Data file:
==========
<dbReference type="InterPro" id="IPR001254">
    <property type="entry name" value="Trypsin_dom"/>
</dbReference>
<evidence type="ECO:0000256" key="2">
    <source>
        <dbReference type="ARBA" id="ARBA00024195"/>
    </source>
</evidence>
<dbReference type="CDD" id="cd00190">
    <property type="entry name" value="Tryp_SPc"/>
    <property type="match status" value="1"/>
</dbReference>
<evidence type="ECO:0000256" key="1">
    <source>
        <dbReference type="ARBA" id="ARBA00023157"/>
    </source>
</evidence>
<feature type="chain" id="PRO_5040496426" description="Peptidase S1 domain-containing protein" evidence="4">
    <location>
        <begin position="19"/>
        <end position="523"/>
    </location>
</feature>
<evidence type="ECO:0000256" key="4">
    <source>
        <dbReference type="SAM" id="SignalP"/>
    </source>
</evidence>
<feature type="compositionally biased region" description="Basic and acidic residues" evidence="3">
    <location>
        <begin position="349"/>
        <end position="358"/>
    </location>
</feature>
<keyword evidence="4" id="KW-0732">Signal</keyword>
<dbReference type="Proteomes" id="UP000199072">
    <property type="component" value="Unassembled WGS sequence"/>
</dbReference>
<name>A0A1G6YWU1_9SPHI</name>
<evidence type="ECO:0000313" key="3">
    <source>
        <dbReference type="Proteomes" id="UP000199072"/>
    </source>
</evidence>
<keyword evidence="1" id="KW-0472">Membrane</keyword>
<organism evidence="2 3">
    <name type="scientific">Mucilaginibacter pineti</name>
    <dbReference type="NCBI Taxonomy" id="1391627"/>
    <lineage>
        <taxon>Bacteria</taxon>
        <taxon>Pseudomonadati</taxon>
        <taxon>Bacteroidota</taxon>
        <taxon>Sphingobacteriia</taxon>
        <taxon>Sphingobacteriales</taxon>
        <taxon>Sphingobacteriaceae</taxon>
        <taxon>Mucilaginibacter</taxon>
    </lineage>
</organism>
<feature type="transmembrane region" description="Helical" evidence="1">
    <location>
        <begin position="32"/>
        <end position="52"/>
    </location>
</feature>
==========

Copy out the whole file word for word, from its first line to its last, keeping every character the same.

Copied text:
<dbReference type="InterPro" id="IPR001254">
    <property type="entry name" value="Trypsin_dom"/>
</dbReference>
<evidence type="ECO:0000256" key="2">
    <source>
        <dbReference type="ARBA" id="ARBA00024195"/>
    </source>
</evidence>
<dbReference type="CDD" id="cd00190">
    <property type="entry name" value="Tryp_SPc"/>
    <property type="match status" value="1"/>
</dbReference>
<evidence type="ECO:0000256" key="1">
    <source>
        <dbReference type="ARBA" id="ARBA00023157"/>
    </source>
</evidence>
<feature type="chain" id="PRO_5040496426" description="Peptidase S1 domain-containing protein" evidence="4">
    <location>
        <begin position="19"/>
        <end position="523"/>
    </location>
</feature>
<evidence type="ECO:0000256" key="4">
    <source>
        <dbReference type="SAM" id="SignalP"/>
    </source>
</evidence>
<feature type="compositionally biased region" description="Basic and acidic residues" evidence="3">
    <location>
        <begin position="349"/>
        <end position="358"/>
    </location>
</feature>
<keyword evidence="4" id="KW-0732">Signal</keyword>
<dbReference type="Proteomes" id="UP000199072">
    <property type="component" value="Unassembled WGS sequence"/>
</dbReference>
<name>A0A1G6YWU1_9SPHI</name>
<evidence type="ECO:0000313" key="3">
    <source>
        <dbReference type="Proteomes" id="UP000199072"/>
    </source>
</evidence>
<keyword evidence="1" id="KW-0472">Membrane</keyword>
<organism evidence="2 3">
    <name type="scientific">Mucilaginibacter pineti</name>
    <dbReference type="NCBI Taxonomy" id="1391627"/>
    <lineage>
        <taxon>Bacteria</taxon>
        <taxon>Pseudomonadati</taxon>
        <taxon>Bacteroidota</taxon>
        <taxon>Sphingobacteriia</taxon>
        <taxon>Sphingobacteriales</taxon>
        <taxon>Sphingobacteriaceae</taxon>
        <taxon>Mucilaginibacter</taxon>
    </lineage>
</organism>
<feature type="transmembrane region" description="Helical" evidence="1">
    <location>
        <begin position="32"/>
        <end position="52"/>
    </location>
</feature>